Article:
I thoroughly enjoyed the WC T20 semi final between Australia and Pakistan last night . Unlike many of my friends, who, despite being die-hard Indian fans, were actually rooting for Pakistan, I was firm that it was Australia’s day. 

The points in favour of Pakistan were that they had been a very solid team in the tournament so far; well rounded team with great batsmen and bowlers, including the most prolific run scorer in the captain Babar and the most fearsome fast bowler in Afridi; young team who had not won the title in the past; etc.

My argument in favour of Australia was : Though it has never been a dominating side in T20 cricket, they have also never won the title and have equal hunger to win. Unlike Pakistan, who has all young players, Australia also have seasoned campaigners like Finch and Warner and in crunch matches like these, experience can give an edge. As the match panned out, the experience of the Aussies, especially Warner, Wade and Stoinis, really proved decisive in the match. 

For Pakistan, while they played phenomenally well, their approach was not drastically dis-similar from their earlier games and they did not make variations to adjust to the kind of opposition they were up against. After the meek surrender by India in its first game, NZ was the only team that tested them out. Rest of the matches were with lower ranked teams and it was not very tough winning those matches. So it’s possible that some level of complacency might set it. Commentators normally call out this situation as ‘law of averages catching up’.

This terminology is what defines the level of preparedness or lack of it, for an event, project or task in life. One is obviously going to have some sense of confidence based on past performance. But the upcoming task is not same but similar and the level of intensity needed needs to be gauged/measured well. As the mutual funds advertisement calls out often “past performance is no guarantee for future results.”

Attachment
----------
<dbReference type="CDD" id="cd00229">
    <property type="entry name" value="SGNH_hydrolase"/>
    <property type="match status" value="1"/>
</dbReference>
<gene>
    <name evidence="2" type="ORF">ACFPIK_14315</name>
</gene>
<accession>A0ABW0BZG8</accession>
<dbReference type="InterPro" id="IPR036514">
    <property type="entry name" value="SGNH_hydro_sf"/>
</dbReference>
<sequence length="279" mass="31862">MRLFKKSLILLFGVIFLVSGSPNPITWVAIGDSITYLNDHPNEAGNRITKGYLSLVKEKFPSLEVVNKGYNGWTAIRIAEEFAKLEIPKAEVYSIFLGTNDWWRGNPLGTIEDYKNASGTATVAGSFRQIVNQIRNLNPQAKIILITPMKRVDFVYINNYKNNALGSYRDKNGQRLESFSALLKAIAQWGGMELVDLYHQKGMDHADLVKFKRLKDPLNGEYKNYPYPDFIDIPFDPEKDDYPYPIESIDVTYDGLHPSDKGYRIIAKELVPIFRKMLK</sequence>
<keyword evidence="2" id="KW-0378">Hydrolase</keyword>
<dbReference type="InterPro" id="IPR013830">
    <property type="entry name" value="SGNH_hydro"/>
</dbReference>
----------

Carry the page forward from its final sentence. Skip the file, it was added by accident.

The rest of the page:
If we look at PV Sindhu’s performance in the Tokyo Olympics, its another interesting study. She had won Silver in the 2016 Rio Olympics, but her form had slumped since then. She was not playing as well. However, the drive for an Olympic medal is so strong, that she fought her way to the semifinals and put up a really brave show, but failed to win the match. She was quite dejected and broken after the loss in the semi-final. It was her father who counselled her gave her the confidence to be spirited for the bronze medal match. Not an easy match by any standards, she had to regroup her strength and play it tactfully to win that match.

It’s true not only in sports, but in life in general. The quality/skills that have helped us in the past, do not help to the same degree in future. There are new skills/ tact that have to come into play for continued success. While this may seem obvious when we talk about doing well in school versus doing well in college, but it holds true in professional career and personal life as well. 

If you did the first project well, replicating the same approach will make you predictable and boring. Others can also do it. The company will higher junior staff to do it. You will need to excel in a different way and ‘tact’ has a role to play. 

When we are constantly doing well, it’s possible that complacency will build in and we might become relaxed and undermine the opposition/competition. That is a sure-shot recipe for disaster. The more we play, the more we are in the limelight, the more people observe us and understand our approach/style and copy it. Its important to differentiate constantly to succeed.

I love how actors like Amitabh Bachchan and Aamir Khan embrace the student mindset and are constantly looking for different, challenging roles to keep learning. They believe variety will give them reason to learn new things. 

The corollary to the title is also true: “What did not work in the past, might possibly work in the future”. So do not dump an approach just because it did not work in a particular situation. Maybe the timing was not right or the approach to implement is where the mistake was. So assess and analyse and maybe try it a second time and there is a chance it will succeed. 

In life, nothing is permanent. There are always variations and changes that are worth considering.

Go ahead and explore. Life has infinite possibilities !!

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Hetal Sonpal

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